California Proposition 8, as Wikipedia explains, “is an initiative measure on the 2008 California General Election ballot” which is titled “Eliminates Right of Same-Sex Couples to Marry”. If passed, Wikipedia explains by quoting from a government site, the proposition would “change the California Constitution to eliminate the right of same-sex couples to marry in California.”
Bilerico.com asked Google about this, and was directed to the AdWords advertising policies page which reads:
Political advertising is allowed.
We permit political advertisements regardless of the political views they represent. Stating disagreement with or campaigning against a candidate for public office, a political party, or public administration is generally permissible.
However, political ads must not include accusations or attacks relating to an individual’s personal life, nor can they advocate against a protected group.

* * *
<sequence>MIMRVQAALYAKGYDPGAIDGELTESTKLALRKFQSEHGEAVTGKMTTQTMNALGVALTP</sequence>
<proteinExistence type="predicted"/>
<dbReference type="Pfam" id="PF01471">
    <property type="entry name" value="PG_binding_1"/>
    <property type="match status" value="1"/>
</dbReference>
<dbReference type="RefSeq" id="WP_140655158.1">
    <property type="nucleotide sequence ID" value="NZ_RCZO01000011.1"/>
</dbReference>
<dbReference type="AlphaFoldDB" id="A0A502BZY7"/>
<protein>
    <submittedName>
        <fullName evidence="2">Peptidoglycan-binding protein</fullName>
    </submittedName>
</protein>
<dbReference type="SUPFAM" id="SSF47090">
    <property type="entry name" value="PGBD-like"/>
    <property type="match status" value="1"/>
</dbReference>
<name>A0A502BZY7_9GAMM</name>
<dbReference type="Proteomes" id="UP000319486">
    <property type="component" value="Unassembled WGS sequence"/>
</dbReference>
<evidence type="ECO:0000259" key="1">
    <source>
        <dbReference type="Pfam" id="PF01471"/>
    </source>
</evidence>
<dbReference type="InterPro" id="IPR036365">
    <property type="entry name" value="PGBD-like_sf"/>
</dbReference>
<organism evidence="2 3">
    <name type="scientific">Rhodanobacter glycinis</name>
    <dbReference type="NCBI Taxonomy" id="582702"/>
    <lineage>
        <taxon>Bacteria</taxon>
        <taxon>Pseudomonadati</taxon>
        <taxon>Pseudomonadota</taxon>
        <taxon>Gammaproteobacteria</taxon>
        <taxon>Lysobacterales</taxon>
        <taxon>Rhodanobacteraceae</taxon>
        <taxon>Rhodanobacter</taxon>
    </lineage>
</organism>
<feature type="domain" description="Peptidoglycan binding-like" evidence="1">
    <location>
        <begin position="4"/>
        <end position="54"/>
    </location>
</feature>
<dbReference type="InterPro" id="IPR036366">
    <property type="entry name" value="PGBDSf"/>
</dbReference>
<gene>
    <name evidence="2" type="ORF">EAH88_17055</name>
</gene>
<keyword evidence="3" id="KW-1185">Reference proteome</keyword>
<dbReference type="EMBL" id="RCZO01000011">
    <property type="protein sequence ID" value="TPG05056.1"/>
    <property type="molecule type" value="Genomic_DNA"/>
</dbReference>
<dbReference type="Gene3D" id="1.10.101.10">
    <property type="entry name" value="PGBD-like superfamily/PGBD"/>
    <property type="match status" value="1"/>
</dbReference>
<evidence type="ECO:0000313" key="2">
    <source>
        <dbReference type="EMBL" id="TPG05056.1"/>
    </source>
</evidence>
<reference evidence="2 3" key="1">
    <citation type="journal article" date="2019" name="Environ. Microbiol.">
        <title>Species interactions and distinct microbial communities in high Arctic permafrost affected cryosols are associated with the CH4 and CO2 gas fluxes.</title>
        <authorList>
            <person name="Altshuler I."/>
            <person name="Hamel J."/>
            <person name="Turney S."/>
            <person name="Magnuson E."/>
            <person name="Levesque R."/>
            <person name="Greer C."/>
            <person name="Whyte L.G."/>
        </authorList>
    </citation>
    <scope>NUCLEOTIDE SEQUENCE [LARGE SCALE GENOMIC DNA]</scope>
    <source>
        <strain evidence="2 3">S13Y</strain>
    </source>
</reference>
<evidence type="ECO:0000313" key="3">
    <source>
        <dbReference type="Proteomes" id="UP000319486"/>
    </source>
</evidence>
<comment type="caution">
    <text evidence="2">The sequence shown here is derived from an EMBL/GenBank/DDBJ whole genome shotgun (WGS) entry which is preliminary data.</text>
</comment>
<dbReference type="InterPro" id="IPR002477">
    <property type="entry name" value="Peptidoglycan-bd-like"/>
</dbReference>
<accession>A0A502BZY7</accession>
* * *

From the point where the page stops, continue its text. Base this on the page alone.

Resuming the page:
Google clarifies that a “protected group is distinguished by their: ... Sexual orientation/Gender identity”. Whether you thus believe that particular ad goes against the policy or not – and whether you believe Google should play strict moderator for these things in the first place –, the ad does seem misplaced in terms of targeting for the majority of users for the site it was shown on (it’s not strictly misplaced for all users of the site though, e.g. someone undecided on the issue of gay marriage may research it, stumble upon Bilerico during research, and then click on the ad).
Recently, Google through a blog post by Sergey Brin took an official stance on proposition 8. “[I]t is the chilling and discriminatory effect of the proposition on many of our employees that brings Google to publicly oppose Proposition 8,” Sergey wrote.
[Thanks K. of Gays.com!]
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